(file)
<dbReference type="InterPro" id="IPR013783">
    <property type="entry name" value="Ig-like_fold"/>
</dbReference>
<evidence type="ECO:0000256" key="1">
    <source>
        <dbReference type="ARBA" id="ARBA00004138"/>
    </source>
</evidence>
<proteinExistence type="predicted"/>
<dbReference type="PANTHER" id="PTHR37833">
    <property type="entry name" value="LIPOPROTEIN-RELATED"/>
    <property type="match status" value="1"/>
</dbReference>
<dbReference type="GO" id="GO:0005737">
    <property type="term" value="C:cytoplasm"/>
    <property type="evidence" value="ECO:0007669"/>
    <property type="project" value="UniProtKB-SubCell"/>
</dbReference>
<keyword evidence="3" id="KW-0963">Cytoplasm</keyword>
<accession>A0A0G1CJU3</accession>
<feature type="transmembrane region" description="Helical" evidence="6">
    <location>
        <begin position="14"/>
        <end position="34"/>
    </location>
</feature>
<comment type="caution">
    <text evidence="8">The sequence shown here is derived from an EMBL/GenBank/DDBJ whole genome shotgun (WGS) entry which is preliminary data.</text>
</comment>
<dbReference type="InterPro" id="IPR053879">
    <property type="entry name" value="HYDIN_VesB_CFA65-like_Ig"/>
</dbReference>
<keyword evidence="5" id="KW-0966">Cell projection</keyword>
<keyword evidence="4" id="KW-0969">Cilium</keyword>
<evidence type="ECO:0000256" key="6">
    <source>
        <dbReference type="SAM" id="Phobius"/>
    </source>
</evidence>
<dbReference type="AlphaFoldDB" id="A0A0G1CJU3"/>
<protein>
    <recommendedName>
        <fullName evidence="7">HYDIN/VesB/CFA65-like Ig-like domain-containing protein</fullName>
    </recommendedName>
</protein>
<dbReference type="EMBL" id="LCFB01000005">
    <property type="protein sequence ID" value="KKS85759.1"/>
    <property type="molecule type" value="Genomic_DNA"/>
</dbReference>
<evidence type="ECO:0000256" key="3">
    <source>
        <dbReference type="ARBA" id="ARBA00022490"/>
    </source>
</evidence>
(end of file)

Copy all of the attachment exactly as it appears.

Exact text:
<dbReference type="InterPro" id="IPR013783">
    <property type="entry name" value="Ig-like_fold"/>
</dbReference>
<evidence type="ECO:0000256" key="1">
    <source>
        <dbReference type="ARBA" id="ARBA00004138"/>
    </source>
</evidence>
<proteinExistence type="predicted"/>
<dbReference type="PANTHER" id="PTHR37833">
    <property type="entry name" value="LIPOPROTEIN-RELATED"/>
    <property type="match status" value="1"/>
</dbReference>
<dbReference type="GO" id="GO:0005737">
    <property type="term" value="C:cytoplasm"/>
    <property type="evidence" value="ECO:0007669"/>
    <property type="project" value="UniProtKB-SubCell"/>
</dbReference>
<keyword evidence="3" id="KW-0963">Cytoplasm</keyword>
<accession>A0A0G1CJU3</accession>
<feature type="transmembrane region" description="Helical" evidence="6">
    <location>
        <begin position="14"/>
        <end position="34"/>
    </location>
</feature>
<comment type="caution">
    <text evidence="8">The sequence shown here is derived from an EMBL/GenBank/DDBJ whole genome shotgun (WGS) entry which is preliminary data.</text>
</comment>
<dbReference type="InterPro" id="IPR053879">
    <property type="entry name" value="HYDIN_VesB_CFA65-like_Ig"/>
</dbReference>
<keyword evidence="5" id="KW-0966">Cell projection</keyword>
<keyword evidence="4" id="KW-0969">Cilium</keyword>
<evidence type="ECO:0000256" key="6">
    <source>
        <dbReference type="SAM" id="Phobius"/>
    </source>
</evidence>
<dbReference type="AlphaFoldDB" id="A0A0G1CJU3"/>
<protein>
    <recommendedName>
        <fullName evidence="7">HYDIN/VesB/CFA65-like Ig-like domain-containing protein</fullName>
    </recommendedName>
</protein>
<dbReference type="EMBL" id="LCFB01000005">
    <property type="protein sequence ID" value="KKS85759.1"/>
    <property type="molecule type" value="Genomic_DNA"/>
</dbReference>
<evidence type="ECO:0000256" key="3">
    <source>
        <dbReference type="ARBA" id="ARBA00022490"/>
    </source>
</evidence>